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Advise on mechanical engineering to physics decision

  1. Apr 15, 2013 #1
    Hi everyone,

    I’m a 23 year old female, currently in my final semester of a mechanical engineering degree. I’ll start with some background information...

    I've loved physics and astronomy since first reading about black holes and the life cycle of stars in Dad's ancient Encyclopedia Britannica set when I was a kid. In high school we had some career advice, where we were supposed to write down three careers we would like to pursue and show the year 12 coordinator so that we could choose our subjects accordingly. At the time I wrote Astronomer, Physicist, and then Engineer because I thought it was essentially applied physics. The coordinator had a good laugh and told me to cross out the first two and replace them with something realistic. I couldn't think of anything else, so I was just left with engineer.

    Year 12 didn't go well - I had a lot of personal and family issues going on at the time, and study was a fairly low priority. I ended up with an enterscore of 61, which meant I could just scrape into engineering at a fairly average university. I didn't know much about the different disciplines of engineering, and so I enrolled in civil engineering after being advised that it was the most broad option. First year was mainly physics and math, but when the different disciplines branched out mid-way though second year, I realised there was very little physics in civil. I was fairly depressed at the thought of never having to do math more complicated than rearranging an equation, and so I transferred to mechanical engineering. As the majority of the subjects were common up until then, this only set me back six months.

    After transferring to mechanical I was introduced to the possibility of doing a PhD in engineering and working in research. I thought this would up my alley as it would be more science-y, and so I finally pulled my finger out and started studying regularly. My average grade is now around 90%, and I just completed an undergraduate summer research program. However, I’ve spent a fair bit of time looking into potential engineering research projects and really haven’t found anything that jumps out as interesting. Throughout the course I’ve had people ask me what area I want to work in after graduating, and I’ve never had a good answer. The course has been okay, but there hasn’t been anything I’ve liked enough to specialise in. I’ve never been excited about any of it, the final year in particular I’ve found quite unchallenging and tedious.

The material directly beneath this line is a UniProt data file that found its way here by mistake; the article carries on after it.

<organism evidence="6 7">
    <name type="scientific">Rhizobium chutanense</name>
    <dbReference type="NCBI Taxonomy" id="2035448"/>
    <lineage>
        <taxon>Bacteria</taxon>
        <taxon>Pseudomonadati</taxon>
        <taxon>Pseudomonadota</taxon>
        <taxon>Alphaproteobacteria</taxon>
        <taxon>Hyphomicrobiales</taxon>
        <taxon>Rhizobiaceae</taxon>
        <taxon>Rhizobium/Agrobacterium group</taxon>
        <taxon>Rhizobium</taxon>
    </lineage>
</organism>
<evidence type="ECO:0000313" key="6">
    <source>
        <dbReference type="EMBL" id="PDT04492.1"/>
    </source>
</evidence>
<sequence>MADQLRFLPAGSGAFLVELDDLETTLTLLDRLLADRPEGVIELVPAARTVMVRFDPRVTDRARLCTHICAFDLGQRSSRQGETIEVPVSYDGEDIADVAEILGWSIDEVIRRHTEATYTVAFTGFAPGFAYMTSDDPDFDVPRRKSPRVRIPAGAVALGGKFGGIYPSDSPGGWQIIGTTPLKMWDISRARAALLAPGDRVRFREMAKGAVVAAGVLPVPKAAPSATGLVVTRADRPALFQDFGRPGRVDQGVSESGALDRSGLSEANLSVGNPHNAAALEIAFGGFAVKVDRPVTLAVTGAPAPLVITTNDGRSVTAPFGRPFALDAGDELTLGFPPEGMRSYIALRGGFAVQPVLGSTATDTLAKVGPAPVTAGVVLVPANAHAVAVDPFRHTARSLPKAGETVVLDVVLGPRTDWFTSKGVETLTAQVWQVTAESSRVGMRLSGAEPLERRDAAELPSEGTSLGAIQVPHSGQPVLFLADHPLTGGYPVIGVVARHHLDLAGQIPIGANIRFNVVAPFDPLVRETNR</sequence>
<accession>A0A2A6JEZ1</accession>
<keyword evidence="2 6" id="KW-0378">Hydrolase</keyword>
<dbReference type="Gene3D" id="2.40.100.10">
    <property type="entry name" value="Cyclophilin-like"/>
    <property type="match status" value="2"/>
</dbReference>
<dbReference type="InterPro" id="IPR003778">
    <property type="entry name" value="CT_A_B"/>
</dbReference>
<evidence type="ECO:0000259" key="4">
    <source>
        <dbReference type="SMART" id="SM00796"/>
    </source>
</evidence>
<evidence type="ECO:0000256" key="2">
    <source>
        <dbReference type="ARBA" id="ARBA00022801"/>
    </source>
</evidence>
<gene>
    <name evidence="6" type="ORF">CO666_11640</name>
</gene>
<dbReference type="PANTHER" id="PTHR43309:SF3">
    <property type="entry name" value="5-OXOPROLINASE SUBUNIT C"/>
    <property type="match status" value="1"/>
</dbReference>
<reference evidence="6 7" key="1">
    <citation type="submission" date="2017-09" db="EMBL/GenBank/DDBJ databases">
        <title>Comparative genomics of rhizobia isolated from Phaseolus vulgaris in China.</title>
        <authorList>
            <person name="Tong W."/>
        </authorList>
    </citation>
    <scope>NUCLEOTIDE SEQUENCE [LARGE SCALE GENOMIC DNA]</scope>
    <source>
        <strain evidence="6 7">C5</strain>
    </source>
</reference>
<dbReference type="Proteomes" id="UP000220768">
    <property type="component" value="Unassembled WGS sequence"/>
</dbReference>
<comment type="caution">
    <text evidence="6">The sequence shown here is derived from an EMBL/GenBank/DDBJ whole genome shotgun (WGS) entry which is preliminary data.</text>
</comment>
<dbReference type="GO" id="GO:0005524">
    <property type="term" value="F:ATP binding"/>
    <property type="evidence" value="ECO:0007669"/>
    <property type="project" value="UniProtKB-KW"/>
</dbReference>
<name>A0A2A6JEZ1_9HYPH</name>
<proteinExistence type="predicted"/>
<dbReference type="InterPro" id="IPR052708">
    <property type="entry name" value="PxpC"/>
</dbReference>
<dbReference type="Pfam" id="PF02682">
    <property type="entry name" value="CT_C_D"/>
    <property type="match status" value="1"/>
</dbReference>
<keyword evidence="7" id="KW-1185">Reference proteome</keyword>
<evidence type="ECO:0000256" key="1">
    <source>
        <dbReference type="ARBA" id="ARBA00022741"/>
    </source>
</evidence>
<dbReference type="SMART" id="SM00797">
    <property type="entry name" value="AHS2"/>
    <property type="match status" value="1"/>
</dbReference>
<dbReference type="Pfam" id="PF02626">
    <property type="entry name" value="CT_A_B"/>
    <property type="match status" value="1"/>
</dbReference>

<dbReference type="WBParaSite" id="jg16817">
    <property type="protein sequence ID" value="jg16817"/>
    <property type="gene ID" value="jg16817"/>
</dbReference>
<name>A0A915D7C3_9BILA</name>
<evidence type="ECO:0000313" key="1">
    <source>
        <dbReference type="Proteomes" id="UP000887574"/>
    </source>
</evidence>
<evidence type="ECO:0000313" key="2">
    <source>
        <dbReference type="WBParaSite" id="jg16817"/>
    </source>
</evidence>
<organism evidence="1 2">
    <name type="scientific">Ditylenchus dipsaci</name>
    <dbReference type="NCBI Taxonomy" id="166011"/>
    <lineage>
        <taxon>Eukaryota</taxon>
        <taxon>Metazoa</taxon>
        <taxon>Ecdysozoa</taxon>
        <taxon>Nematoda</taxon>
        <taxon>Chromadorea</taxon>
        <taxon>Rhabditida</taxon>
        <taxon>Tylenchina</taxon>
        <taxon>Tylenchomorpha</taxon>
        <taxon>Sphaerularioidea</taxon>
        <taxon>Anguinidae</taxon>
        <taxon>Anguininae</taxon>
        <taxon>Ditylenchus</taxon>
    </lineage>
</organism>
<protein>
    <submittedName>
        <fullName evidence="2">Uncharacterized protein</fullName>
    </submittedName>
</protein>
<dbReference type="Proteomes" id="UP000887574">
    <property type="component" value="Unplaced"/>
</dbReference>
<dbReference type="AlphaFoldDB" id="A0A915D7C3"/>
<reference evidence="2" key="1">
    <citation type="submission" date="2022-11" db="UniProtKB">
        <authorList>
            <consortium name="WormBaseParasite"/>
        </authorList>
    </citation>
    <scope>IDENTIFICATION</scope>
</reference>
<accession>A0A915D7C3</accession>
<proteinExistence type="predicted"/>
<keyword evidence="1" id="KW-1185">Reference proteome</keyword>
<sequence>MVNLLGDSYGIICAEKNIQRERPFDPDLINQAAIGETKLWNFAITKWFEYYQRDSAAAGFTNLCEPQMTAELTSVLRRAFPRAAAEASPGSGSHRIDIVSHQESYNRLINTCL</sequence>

About six months to a year ago I was having lunch with an old friend who was asking me about my future plans. The conversation went something like this:
    “What are you going to do when you graduate?”
    “I’m hoping to get a PhD scholarship.”
    “Oh really? Do you know what your topic will be?”
    “Not really sure yet.”
    “Oh okay. I think you should only do a PhD if its on a topic you’re really passionate about.”

    I thought she made a very good point. I really don’t think I can find a topic in engineering that fits that criteria. I then started looking into options, like doing Master’s in science, or doing a PhD in cross-disciplinary field but these seem like compromises. I feel like the only way I could be happy working in engineering is if it was something very physics/astronomy related - like designing space craft for example. That’s a very ambitious career path though, even more so for someone who isn’t that into engineering in the first place. I’m also very concerned about climate change, and so I guess working in alternative energy would be okay.
    I’ve thought about ditching engineering and doing a science degree for quite a while, but I was always held back by the thought of giving up a career with relatively high pay and job security, as well as the obvious time commitment. I’m looking at another 5 - 6 years of study compared to getting an engineering job at the end of this year. I thought I could keep physics as a hobby, and just read books and watch documentaries in my spare time. The problem is that this just make me want to know more.

    My main interests are the big “why is anything here” questions in physics, I suppose that fits into cosmology. I also really love planetary science, so I’m not sure yet which of those areas I’d prefer. I’m applying for entry into the Bachelor of Science at Monash University, with the aim of majoring in both physics and applied mathematics. I’m 95% sure that I want to go through with it, but I still have some nagging doubts about this potentially being career suicide. I would appreciate any general advice about whether or not this is a stupid decision, and I also have these specific questions:

    -If for some reason I couldn’t get a job in physics, would my engineering degree still be worth anything after doing a science degree and postgrad?
    -Will my engineering knowledge help me in physics at all?

    Thanks in advance for any input, and sorry for the massive post.

    Courtney.
     
  2. jcsd
  3. Apr 15, 2013 #2
    advice*
     
  4. Apr 17, 2013 #3
    Wow, I just wrote about 30 minutes worth of text and when I clicked on post a quick reply the site asked me to relog in. Now all of that text is gone!